Renal disease can play a large role in altering the pharmacokinetics of medications, especially in elimination or clearance and plasma protein binding. Specifically, renal impairment decreases the plasma protein binding secondary to decreased albumin and retention of urea, which competes with medications to bind to the protein.1
Electrolyte shifts—which could lead to a fatal arrhythmia—are common among patients with renal impairment. The risk can be further increased in this population if a patient is taking a medication that can induce arrhythmia. If a drug is primarily excreted by the kidneys, elimination could be significantly altered, especially if the medication has active metabolites.1
Normal renal function is defined as an estimated creatinine clearance (eCrCl) of >80 mL/min. Renal impairment is classified as:
- mild: eCrCl, 51 to 80 mL/min
- moderate: eCrCl, 31 to 50 mL/min
- severe: eCrCl, ≤30 mL/min
- end-stage renal disease (ESRD): eCrCl, <10 mL/min.2
Overall, there is minimal information about the effects of renal disease on psychotropic therapy; our goal here is to summarize available data. We have created quick reference tables highlighting psychotropics that have renal dosing recommendations based on manufacturers’ package inserts.
First-generation antipsychotics (FGAs). Dosage adjustments based on renal function are not required for any FGA, according to manufacturers’ package inserts. Some of these antipsychotics are excreted in urine, but typically as inactive metabolites.
Although there are no dosage recommendations based on renal function provided by the labeling, there has been concern about the use of some FGAs in patients with renal impairment. Specifically, concerns center around the piperidine phenothiazines (thioridazine and mesoridazine) because of the increased risk of electrocardiographic changes and medication-induced arrhythmias in renal disease due to electrolyte imbalances.3,4 Additionally, there is case evidence5 that phenothiazine antipsychotics could increase a patient’s risk for hypotension in chronic renal failure. Haloperidol is considered safe in renal disease because <1% of the medication is excreted unchanged through urine.6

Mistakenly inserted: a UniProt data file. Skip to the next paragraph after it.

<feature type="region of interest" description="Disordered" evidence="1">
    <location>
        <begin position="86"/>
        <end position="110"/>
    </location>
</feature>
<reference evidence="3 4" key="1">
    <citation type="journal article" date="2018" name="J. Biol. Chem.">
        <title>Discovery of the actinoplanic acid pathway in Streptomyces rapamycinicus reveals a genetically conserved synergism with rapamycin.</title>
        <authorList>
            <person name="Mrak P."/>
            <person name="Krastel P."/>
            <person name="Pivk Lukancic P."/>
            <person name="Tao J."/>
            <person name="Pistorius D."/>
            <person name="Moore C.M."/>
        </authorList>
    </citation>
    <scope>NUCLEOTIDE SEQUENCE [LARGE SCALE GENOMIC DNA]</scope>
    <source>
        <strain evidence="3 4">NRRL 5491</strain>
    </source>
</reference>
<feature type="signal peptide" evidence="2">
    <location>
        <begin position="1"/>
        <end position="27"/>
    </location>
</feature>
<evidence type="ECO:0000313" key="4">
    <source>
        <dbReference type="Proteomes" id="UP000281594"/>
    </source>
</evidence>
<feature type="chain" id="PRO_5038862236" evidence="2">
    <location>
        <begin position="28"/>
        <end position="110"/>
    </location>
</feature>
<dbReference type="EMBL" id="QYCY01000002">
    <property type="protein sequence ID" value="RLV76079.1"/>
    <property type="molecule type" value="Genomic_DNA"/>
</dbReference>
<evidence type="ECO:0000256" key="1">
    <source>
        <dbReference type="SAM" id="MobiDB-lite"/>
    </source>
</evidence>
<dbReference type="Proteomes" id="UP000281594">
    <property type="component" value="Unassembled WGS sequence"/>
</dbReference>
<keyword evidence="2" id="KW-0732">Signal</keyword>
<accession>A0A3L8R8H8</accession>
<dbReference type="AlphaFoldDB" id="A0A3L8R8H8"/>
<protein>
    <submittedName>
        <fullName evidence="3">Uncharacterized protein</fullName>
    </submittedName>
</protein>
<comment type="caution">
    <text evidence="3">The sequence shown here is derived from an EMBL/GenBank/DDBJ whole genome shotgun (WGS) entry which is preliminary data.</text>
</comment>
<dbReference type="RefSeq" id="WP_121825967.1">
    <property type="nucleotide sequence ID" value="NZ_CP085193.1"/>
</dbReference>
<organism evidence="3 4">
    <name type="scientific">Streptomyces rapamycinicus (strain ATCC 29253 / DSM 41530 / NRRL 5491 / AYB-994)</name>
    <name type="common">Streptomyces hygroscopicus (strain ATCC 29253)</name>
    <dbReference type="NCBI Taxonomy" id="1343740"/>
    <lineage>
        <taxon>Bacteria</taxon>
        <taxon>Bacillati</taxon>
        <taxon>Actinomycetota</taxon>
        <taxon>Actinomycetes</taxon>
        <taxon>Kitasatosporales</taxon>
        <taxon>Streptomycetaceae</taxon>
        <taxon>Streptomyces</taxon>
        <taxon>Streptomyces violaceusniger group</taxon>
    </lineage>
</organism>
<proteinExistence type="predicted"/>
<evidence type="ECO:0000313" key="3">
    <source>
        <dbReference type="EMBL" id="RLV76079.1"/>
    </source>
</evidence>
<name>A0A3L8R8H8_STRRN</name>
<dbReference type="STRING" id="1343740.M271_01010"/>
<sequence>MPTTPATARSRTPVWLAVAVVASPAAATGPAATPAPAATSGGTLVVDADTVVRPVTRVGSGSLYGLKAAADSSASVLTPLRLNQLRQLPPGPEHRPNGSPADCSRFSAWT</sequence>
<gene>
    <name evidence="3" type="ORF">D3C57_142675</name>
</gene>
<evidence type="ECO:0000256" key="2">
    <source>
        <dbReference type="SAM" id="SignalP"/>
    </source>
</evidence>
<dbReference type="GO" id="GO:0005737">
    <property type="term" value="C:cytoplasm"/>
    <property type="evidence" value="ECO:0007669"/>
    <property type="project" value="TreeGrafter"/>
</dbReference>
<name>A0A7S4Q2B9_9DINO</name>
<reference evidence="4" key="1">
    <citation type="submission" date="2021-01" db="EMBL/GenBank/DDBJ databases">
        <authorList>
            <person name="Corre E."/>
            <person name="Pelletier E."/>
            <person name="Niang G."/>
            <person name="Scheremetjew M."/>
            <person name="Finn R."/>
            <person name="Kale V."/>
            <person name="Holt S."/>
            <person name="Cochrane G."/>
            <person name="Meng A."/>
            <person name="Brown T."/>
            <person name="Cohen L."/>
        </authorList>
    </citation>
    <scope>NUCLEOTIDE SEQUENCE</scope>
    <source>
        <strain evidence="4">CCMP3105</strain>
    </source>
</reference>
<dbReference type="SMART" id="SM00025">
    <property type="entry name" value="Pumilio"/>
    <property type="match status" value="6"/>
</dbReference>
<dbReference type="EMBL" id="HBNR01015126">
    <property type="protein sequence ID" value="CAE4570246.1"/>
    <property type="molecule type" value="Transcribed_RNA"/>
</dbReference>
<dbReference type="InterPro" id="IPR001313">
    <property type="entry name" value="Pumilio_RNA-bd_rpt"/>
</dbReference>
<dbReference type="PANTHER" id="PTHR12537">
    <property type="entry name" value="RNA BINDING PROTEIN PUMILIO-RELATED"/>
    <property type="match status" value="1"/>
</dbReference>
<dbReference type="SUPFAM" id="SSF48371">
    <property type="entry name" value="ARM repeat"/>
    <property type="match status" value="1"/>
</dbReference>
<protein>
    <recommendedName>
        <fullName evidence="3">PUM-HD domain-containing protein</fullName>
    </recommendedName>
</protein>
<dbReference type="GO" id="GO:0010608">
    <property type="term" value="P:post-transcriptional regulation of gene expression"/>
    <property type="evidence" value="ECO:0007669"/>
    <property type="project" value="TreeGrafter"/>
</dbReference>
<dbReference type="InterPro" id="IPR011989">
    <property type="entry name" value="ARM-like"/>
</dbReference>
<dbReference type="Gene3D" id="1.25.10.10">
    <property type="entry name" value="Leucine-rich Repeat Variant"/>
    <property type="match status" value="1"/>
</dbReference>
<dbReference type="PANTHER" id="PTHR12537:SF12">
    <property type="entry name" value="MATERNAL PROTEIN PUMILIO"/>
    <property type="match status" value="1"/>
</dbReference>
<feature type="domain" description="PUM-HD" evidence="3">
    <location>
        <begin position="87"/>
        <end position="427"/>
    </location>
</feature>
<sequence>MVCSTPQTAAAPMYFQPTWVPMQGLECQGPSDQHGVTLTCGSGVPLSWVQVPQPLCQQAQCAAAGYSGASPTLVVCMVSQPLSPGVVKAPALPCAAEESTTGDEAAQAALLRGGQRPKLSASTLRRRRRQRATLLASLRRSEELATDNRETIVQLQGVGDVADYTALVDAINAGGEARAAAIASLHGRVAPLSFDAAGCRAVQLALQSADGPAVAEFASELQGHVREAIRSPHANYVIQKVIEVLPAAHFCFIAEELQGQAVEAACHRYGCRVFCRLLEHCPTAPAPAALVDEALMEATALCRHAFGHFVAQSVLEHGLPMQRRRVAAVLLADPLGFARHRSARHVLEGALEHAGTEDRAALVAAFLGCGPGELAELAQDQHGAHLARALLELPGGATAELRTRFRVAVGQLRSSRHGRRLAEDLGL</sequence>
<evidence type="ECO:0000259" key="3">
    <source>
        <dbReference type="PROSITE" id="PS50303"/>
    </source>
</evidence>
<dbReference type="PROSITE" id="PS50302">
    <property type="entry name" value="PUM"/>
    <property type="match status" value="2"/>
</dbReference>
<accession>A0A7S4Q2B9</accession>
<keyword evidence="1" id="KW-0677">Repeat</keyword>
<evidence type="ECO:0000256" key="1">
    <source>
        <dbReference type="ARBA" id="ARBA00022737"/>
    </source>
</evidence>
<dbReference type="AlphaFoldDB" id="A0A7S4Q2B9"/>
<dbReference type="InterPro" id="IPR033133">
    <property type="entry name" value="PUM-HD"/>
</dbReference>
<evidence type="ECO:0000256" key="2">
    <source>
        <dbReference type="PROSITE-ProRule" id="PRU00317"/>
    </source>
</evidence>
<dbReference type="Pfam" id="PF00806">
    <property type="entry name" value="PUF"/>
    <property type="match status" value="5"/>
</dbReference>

Second-generation antipsychotics (SGAs). Overall, SGAs are considered safe in patients with renal disease. Most SGAs undergo extensive hepatic metabolism before excretion, allowing them to be used safely in patients with renal disease.
Sheehan et al7 analyzed the metabolism and excretion of SGAs, evaluating 8 antipsychotics divided into 4 groups: (1) excretion primarily as an unchanged drug in urine, (2) changed drug in urine, (3) changed drug in feces, (4) and unchanged drug in feces.
- Paliperidone was found to be primarily excreted as an unchanged drug in urine.
- Clozapine, iloperidone, olanzapine, quetiapine, and risperidone all were found to be primarily excreted as a changed drug in urine.
- Aripiprazole and ziprasidone were found to be primarily excreted as a changed drug in feces.
The manufacturers’ package inserts for clozapine, paliperidone, risperidone, and lurasidone have recommended dosage adjustments based on renal function (Table 1).8-11
Ziprasidone. Although ziprasidone does not have a recommended renal dosage adjustment, caution is recommended because of the risk of electrocardiographic changes and potential for medication-induced arrhythmias in patients with electrolyte disturbances secondary to renal disease. A single-dosage study of ziprasidone by Aweeka et al12 demonstrated that the pharmacokinetics of ziprasidone are unchanged in patients with renal impairment.
Asenapine. A small study by Peeters et al13 evaluated the pharmacokinetics of asenapine in hepatic and renal impairment and found no clinically relevant changes in asenapine’s pharmacokinetics among patients with any level of renal impairment compared with patients with normal renal function.
Aripiprazole. Mallikaarjun et al14 completed a small study evaluating the pharmacokinetics of aripiprazole in patients with renal impairment. They found that the pharmacokinetics of aripiprazole in these patients is no different than it is in patients with normal renal function who are taking aripiprazole.
Quetiapine. Thyrum et al15 conducted a similar study with quetiapine, which showed no significant difference detected in the pharmacokinetics of quetiapine in patients with renal impairment. Additionally, quetiapine had no negative effect on patients’ creatinine clearance.
Lurasidone. During clinical trials of lurasidone in patients with mild, moderate, and severe renal impairment, the mean Cmax and area under the curve was higher compared with healthy patients, which led to recommended dosage adjustments in patients with renal impairment.11
As mentioned above, renal impairment decreases the protein binding percentage of medications. Hypothetically, the greater the protein binding, the lower the recommended dosage in patients with renal impairment because the free or unbound form correlates with efficacy and toxicity. Most FGAs and SGAs have the protein-binding characteristic of ≥90%.16 Although it seems this characteristic should result in recommendations to adjust dosage based on renal function, the various pharmacokinetic studies of antipsychotics have not shown this factor to play a role in the manufacturers’ recommendations.